Implementations consistent with the principles of the invention may allow for remotely testing individuals to determine if the individuals are impaired. The implementations may let an individual record baseline speech data. A testing application may accept inputs from the individual and may compare the inputs to the baseline speech data to determine if the individual is impaired when the inputs are received from the individual. Since implementations consistent with the principles of the invention may test callers via an automated system, testing costs may remain low even when testing is performed numerous times on a caller.

The foregoing description of exemplary embodiments of the invention provides illustration and description, but is not intended to be exhaustive or to limit the invention to the precise form disclosed. Modifications and variations are possible in light of the above teachings or may be acquired from practice of the invention.

For example, implementations consistent with the principles of the invention can be implemented using devices and configurations other than those illustrated in the figures and described in the specification without departing from the spirit of the invention. Devices and/or components may be added and/or removed from the implementations of FIGS. 1-3 depending on specific deployments and/or applications. Further, disclosed implementations may not be limited to any specific combination of hardware, software and/or firmware. In addition, while a series of acts have been described with respect to FIGS. 5, 6A and 6B, the order of acts may be varied in other implementations. Moreover, non-dependent acts may be implemented in parallel.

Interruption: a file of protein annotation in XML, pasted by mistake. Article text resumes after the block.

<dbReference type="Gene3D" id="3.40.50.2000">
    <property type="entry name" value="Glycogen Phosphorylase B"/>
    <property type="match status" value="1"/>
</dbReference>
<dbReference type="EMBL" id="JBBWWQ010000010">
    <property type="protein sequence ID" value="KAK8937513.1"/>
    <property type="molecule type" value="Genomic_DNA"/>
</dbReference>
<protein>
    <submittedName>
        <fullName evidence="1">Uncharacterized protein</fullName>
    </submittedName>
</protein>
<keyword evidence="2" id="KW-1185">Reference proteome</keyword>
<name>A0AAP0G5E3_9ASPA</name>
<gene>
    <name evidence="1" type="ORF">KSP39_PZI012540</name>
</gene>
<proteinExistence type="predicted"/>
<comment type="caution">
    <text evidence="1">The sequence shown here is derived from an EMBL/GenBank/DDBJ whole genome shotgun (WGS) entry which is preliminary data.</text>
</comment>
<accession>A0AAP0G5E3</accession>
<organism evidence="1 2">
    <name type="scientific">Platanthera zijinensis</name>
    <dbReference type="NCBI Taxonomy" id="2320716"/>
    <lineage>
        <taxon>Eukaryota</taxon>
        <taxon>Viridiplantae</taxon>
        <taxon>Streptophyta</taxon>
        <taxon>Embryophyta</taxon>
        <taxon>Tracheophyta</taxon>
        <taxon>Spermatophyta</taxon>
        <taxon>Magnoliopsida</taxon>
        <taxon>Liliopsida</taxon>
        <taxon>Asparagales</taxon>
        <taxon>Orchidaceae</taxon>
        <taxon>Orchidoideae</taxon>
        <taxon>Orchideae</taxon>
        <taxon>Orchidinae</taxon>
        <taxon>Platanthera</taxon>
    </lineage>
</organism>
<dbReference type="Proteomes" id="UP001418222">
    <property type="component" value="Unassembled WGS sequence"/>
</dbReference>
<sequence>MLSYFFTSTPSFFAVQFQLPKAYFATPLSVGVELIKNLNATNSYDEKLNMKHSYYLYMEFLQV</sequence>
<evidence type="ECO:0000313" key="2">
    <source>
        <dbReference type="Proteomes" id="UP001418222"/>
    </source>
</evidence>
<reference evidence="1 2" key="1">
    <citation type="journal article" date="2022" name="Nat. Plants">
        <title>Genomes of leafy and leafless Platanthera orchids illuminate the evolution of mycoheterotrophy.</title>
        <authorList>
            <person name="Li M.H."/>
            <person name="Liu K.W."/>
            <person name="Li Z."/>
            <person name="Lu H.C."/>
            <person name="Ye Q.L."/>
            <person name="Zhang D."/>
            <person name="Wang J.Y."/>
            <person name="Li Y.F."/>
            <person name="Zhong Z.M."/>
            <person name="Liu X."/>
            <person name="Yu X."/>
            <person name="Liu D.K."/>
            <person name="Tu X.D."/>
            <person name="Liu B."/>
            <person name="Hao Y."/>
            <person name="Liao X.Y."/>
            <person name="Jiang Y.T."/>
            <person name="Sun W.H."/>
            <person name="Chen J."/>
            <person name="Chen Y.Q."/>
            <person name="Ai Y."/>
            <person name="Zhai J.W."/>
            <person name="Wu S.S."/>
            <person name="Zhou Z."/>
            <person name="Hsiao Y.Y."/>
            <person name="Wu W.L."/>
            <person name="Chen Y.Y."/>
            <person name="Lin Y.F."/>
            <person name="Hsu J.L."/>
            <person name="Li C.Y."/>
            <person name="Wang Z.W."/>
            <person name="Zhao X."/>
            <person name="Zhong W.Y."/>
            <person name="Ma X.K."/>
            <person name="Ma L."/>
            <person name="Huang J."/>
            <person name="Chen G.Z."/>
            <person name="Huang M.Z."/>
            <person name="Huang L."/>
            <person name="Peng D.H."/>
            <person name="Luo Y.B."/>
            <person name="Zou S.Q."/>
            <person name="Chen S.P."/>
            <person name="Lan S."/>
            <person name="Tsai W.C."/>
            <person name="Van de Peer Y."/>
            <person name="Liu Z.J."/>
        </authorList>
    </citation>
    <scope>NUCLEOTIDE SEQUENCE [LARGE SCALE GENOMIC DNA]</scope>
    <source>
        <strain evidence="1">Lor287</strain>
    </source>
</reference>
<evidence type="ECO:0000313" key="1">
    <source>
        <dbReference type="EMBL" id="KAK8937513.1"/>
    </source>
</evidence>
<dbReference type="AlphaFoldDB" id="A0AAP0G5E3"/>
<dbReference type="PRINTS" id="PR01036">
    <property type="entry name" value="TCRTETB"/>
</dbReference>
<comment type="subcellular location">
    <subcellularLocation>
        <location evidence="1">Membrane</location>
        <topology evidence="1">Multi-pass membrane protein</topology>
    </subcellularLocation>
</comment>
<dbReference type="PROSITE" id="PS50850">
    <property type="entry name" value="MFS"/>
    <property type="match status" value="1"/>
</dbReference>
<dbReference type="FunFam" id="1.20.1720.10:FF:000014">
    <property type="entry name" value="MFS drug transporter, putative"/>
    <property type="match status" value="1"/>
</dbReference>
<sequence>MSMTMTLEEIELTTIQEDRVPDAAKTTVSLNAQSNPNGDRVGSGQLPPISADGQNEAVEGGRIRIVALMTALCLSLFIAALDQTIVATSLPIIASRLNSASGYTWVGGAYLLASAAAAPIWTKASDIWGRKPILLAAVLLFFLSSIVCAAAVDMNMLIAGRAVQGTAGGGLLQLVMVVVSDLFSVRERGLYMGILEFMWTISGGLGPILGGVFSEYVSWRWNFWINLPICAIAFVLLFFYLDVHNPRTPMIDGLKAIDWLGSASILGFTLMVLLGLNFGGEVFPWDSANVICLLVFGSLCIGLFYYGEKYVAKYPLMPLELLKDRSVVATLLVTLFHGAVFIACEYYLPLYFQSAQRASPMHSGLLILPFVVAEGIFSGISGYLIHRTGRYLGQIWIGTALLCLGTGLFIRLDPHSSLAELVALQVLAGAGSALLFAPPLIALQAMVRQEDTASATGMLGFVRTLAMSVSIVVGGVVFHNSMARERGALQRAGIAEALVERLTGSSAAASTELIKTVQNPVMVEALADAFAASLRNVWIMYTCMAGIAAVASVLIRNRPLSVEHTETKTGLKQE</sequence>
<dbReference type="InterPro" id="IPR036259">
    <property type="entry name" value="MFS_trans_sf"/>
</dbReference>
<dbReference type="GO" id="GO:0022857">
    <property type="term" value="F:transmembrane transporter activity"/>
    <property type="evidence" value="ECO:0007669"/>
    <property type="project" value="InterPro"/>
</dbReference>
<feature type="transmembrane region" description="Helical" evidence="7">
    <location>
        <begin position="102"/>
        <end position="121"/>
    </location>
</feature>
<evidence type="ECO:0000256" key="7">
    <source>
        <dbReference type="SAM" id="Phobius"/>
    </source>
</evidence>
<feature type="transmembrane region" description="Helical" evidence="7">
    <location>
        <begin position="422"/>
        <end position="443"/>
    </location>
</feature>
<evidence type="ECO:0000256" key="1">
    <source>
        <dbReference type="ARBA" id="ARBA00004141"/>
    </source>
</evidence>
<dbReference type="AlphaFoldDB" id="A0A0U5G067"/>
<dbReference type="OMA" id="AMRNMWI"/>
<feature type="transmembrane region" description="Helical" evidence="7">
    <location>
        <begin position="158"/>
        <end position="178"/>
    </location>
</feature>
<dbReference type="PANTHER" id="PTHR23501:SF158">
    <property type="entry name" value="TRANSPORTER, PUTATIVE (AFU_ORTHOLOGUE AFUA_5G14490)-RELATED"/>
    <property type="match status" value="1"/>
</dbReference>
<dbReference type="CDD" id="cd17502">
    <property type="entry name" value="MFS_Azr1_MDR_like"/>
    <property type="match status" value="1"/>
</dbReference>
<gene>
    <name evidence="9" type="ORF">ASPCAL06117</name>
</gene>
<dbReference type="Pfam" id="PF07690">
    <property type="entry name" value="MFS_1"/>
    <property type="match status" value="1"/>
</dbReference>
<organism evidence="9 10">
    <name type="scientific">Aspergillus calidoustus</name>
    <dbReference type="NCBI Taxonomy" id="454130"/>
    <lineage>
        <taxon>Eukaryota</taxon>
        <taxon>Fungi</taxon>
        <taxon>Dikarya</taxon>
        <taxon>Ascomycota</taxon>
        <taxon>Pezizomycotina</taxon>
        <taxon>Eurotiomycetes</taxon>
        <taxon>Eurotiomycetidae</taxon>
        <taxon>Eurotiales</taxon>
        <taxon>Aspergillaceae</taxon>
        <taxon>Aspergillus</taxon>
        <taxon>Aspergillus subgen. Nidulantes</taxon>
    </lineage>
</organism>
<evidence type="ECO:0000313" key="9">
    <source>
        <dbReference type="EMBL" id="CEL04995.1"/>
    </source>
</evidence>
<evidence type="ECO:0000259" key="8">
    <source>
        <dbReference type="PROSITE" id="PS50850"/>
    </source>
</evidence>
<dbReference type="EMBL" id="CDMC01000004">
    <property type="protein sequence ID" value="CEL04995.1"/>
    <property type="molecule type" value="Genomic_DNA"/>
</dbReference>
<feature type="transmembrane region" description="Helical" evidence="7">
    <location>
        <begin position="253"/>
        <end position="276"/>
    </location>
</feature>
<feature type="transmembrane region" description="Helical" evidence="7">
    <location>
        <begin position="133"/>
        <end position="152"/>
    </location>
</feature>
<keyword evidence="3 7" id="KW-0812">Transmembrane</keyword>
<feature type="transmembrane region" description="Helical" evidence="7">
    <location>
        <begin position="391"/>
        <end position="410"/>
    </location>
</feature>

Details of algorithms and/or techniques for analyzing speech samples has not been provided since implementations consistent with the principles of the invention may use substantially any such algorithms and/or techniques and/or may be customized based on particular requirements associated with an implementation of the invention.

No element, act, or instruction used in the description of the invention should be construed as critical or essential to the invention unless explicitly described as such. Also, as used herein, the article “a” is intended to include one or more items. Where only one item is intended, the term “one” or similar language is used. Further, the phrase “based on,” as used herein is intended to mean “based, at least in part, on” unless explicitly stated otherwise.

The scope of the invention is defined by the claims and their equivalents.

Claims (26)

What is claimed is:
1. A device, comprising:
a memory to store a plurality of speech inputs,
each speech input, of the stored plurality of speech inputs, being received from a corresponding party of a plurality of parties; and
a processor to:
receive a first speech input from a particular party of the plurality of parties,
access the speech input, of the stored plurality of speech inputs, received from the particular party based on receiving the first speech input,
the accessed speech input including a particular phrase,
provide a prompt to the particular party for the particular phrase,
receive a second speech input from the particular party based on providing the prompt to the particular party,